A Comparison of Expert Ratings and Marker-Less Hand Tracking along OSATS-Derived Motion Scales

David P. Azari, Brady L. Miller, Brian V. Le, Jacob A. Greenberg, Reginald C. Bruskewitz, Kristin L. Long, Guanhua Chen, Robert G. Radwin

Research output: Contribution to journalArticlepeer-review

1 Scopus citations

Abstract

Objective: This study creates linear and generalized additive models (GAMs) of video-recorded two-dimensional hand motion (synonymously referred to as hand movements or hand kinematics) to predict expert-rated performance along a series of surgical motion scales. Background: Surgical performance assessments are costly and time consuming. Automatically quantifying hand motion may offload some burden of surgical coaching and intervention by automatically collecting features of psychomotor performance. Methods: Five experts rated anonymized video clips of benchtop suturing and tying tasks (n = 219) along four visual-analog (0-10) performance scales: fluidity of motion, motion economy, tissue handling, and hand coordination. Custom software tracked both participant hands across successive video frames and populated a robust feature set to train a series of predictive models to reproduce the expert ratings. Results: A GAM (which accounts for nonlinear effects) predicted fluidity of motion ratings with slope = 0.71, intercept = 1.98, and ${{\boldsymbol{R}}^2}$ = 0.77 for clinicians of different experience levels. Fluidity of motion and motion economy models outperformed those created to predict hand coordination and tissue handling ratings. Conclusions: Hand motion tracking may not address all contextual features of surgical tasks. Future work will explore how well simulation-based models extrapolate to more dynamic settings of the operating room.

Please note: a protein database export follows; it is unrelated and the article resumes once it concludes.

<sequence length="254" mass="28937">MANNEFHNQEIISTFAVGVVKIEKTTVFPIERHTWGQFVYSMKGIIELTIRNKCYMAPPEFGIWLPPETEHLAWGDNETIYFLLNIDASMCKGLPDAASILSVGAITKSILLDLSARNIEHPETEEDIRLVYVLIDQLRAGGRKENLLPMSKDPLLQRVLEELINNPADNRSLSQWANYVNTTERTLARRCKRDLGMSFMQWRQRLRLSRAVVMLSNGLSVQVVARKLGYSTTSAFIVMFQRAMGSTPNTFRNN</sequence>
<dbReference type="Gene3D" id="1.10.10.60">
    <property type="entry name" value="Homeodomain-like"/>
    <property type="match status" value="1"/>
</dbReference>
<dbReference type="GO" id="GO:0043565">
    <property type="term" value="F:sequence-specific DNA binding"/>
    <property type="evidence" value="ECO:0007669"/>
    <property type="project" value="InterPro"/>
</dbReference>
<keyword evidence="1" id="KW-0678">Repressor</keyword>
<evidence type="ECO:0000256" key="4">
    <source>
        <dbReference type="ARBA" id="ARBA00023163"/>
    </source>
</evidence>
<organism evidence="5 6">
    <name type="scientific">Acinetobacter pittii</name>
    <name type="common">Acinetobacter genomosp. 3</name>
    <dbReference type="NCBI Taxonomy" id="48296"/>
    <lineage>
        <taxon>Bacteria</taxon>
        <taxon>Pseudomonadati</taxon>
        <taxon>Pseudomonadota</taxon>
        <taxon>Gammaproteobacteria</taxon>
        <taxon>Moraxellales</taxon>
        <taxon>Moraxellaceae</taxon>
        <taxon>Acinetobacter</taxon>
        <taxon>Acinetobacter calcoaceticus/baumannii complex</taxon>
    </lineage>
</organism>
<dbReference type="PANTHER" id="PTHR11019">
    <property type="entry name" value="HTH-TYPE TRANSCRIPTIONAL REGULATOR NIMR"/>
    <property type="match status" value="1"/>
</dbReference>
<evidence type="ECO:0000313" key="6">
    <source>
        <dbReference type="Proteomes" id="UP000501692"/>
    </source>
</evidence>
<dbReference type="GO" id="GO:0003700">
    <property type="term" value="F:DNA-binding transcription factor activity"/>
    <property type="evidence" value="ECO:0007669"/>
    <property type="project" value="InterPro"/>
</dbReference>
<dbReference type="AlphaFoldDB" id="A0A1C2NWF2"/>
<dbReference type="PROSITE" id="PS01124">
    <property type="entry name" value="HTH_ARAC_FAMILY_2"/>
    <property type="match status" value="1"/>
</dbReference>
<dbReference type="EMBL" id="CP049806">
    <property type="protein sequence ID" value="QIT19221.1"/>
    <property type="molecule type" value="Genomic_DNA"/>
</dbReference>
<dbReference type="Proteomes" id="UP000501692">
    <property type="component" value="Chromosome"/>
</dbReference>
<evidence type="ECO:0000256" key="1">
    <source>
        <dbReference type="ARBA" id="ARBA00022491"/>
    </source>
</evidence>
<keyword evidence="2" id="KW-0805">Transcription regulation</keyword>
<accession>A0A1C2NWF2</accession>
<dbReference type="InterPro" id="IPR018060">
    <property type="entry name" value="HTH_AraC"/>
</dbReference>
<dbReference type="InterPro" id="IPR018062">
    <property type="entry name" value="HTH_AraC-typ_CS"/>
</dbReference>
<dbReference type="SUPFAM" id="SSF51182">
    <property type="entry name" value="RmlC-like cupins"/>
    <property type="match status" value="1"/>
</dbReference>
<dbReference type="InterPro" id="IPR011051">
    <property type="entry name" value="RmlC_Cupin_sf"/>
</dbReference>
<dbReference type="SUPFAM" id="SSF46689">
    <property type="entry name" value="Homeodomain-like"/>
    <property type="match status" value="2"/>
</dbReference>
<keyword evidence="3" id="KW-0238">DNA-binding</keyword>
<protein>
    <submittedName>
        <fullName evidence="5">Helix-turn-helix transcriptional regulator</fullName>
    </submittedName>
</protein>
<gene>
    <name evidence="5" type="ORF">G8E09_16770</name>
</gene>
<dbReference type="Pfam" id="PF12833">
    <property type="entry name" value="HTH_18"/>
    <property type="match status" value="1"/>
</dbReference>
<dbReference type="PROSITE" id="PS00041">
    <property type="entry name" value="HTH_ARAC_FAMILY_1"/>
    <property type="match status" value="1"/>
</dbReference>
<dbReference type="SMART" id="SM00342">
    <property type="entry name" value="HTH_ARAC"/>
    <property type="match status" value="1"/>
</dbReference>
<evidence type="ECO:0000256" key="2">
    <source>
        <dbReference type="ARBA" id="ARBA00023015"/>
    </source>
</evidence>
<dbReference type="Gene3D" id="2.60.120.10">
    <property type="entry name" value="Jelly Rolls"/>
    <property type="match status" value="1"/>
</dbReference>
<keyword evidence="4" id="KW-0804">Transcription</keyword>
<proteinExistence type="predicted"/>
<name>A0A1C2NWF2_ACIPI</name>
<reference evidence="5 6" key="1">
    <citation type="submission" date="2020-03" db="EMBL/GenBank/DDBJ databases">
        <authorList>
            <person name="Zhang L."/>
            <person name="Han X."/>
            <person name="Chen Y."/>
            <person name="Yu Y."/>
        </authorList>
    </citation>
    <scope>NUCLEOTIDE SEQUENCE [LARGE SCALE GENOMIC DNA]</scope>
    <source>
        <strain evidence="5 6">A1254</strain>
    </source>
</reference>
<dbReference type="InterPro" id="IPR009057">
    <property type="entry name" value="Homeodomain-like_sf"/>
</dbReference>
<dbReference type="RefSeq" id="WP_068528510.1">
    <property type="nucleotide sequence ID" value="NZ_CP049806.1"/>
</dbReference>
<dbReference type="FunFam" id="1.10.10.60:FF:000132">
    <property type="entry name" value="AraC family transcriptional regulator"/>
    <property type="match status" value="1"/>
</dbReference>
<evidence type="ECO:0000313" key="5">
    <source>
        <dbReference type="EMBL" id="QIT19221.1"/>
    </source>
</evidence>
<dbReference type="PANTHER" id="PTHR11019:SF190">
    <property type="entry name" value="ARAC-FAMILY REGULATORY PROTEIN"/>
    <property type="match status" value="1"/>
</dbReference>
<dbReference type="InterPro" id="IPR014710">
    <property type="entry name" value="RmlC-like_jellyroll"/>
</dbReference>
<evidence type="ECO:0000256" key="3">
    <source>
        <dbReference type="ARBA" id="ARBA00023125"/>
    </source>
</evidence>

Original languageEnglish (US)
Article number9286874
Pages (from-to)22-31
Number of pages10
JournalIEEE Transactions on Human-Machine Systems
Volume51
Issue number1
DOIs
StatePublished - Feb 2021
Externally publishedYes

Keywords

  • Cameras
  • medicine
  • motion estimation
  • position measurement
  • surgical instruments
  • video recording
  • video signal processing

ASJC Scopus subject areas

  • Human Factors and Ergonomics
  • Control and Systems Engineering
  • Signal Processing
  • Human-Computer Interaction
  • Computer Science Applications
  • Computer Networks and Communications
  • Artificial Intelligence

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